Fig. 6.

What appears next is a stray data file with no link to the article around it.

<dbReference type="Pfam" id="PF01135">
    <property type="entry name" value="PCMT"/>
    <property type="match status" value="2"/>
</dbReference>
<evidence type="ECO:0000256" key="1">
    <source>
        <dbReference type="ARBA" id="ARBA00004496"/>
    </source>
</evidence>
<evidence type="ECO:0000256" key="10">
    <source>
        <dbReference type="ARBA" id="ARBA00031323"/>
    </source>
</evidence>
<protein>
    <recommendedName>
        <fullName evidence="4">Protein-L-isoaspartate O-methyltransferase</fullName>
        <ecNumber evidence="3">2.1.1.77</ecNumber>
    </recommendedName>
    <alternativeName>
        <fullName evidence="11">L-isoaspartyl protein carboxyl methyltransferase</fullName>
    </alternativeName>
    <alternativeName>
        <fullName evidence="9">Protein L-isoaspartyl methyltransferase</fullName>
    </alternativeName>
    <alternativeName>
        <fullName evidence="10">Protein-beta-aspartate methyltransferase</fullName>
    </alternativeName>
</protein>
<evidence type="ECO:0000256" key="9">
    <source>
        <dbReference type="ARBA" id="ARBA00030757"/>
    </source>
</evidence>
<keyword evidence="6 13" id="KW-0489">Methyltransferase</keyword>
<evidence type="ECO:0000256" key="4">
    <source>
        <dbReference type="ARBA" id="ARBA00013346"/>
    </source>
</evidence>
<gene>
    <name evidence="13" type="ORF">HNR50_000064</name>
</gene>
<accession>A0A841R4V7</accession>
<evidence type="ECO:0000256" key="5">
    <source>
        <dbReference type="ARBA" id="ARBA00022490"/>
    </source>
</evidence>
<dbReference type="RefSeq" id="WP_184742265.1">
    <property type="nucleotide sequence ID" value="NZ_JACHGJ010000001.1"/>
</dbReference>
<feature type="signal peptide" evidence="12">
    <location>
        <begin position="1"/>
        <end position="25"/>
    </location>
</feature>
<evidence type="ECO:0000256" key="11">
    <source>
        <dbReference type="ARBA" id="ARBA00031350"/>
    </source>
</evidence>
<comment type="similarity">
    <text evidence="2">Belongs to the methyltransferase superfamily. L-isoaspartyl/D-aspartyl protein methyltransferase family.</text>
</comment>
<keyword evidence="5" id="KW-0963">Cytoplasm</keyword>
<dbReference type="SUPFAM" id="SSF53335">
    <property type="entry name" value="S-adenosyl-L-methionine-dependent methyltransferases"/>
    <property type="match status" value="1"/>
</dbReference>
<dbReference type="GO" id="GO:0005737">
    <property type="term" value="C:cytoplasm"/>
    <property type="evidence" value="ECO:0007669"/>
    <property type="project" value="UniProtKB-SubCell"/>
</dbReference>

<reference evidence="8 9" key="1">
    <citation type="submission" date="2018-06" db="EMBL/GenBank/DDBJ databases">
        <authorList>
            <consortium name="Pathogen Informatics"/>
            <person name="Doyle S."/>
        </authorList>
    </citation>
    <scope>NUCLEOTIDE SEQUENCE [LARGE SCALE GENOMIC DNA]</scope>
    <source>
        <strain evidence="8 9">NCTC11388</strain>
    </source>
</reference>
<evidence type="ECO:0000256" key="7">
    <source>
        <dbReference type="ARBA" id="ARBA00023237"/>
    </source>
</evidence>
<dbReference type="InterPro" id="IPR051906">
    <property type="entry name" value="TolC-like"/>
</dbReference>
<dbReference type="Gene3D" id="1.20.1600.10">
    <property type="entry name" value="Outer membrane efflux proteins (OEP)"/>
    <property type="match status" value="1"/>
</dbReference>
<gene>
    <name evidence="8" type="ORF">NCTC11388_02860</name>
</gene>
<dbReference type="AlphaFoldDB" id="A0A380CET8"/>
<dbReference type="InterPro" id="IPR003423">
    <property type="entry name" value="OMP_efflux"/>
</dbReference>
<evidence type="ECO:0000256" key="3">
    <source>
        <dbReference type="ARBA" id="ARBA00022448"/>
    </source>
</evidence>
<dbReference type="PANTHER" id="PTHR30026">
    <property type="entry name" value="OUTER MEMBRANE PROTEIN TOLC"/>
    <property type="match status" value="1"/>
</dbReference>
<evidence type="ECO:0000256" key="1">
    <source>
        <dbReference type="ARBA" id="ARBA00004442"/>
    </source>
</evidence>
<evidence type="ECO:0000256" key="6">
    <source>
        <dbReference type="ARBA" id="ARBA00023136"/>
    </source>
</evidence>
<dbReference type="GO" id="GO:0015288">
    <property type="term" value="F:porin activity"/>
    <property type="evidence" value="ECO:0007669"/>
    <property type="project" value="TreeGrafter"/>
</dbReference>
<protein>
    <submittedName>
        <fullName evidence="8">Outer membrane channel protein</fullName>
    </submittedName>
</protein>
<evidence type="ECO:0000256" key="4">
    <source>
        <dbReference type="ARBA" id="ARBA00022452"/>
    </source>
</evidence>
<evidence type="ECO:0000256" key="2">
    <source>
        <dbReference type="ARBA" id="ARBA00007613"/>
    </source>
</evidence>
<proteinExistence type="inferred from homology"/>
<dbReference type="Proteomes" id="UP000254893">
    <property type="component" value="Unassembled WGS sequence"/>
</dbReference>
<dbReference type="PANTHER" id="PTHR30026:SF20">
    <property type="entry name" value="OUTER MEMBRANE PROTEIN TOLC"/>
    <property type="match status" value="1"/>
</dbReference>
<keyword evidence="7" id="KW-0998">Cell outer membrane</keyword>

Tm4sf3 is required for acinar and stomach/duodenum development. (A,B) Expression of the general pancreas marker Ptf1a is normal in tm4sf3 morphants (n=7), but also reveals that the dorsal (dp) and ventral (vp) pancreatic buds have not fused. The liver position (L) has changed compared with normal and is present below the pancreatic buds in the region of the stomach/duodenum. (C,D) Expression of the liver marker Hex was normal (n=18). P, pancreas. (E,F) Expression of the stomach/duodenum marker frp5 was almost completely abolished (40/44). (G,H) Schematic highlighting the phenotype seen in Tm4sf3 knockdown embryos. The pancreas normally grows behind the duodenum, as illustrated by the darker shading in the wild-type gut. In tm4sf3 morphants, the dorsal and ventral pancreatic buds do not fuse. (I,J) The acinar cell marker elastase was substantially reduced or completely abolished in Tm4sf3 knockdown embryos (19/27 absent, 8/27 reduced). (K,L) Expression of the early acinar differentiation marker XPDIp was normal in the dorsal and ventral pancreatic buds in tm4sf3 morphants (n=42). (M,N) Insulin expression was normal in the dorsal pancreas in a little over half the cases (16/29). Interestingly, ectopic insulin expression was found in the ventral pancreatic bud in 45% of our samples (13/29). (O,P) No expression of glucagon or somatostatin was detected in the stomach/duodenum (n=8). At this stage, neither is yet expressed in the pancreas. (Q-V) Representative serial sections from an individual isolated NF42 whole gut that were previously stained for ptf1a expression. (W,X) Three-dimensional reconstruction of the samples based on all serial sections. Pancreas is blue, liver is pink, intestine is yellow and the gall bladder is green.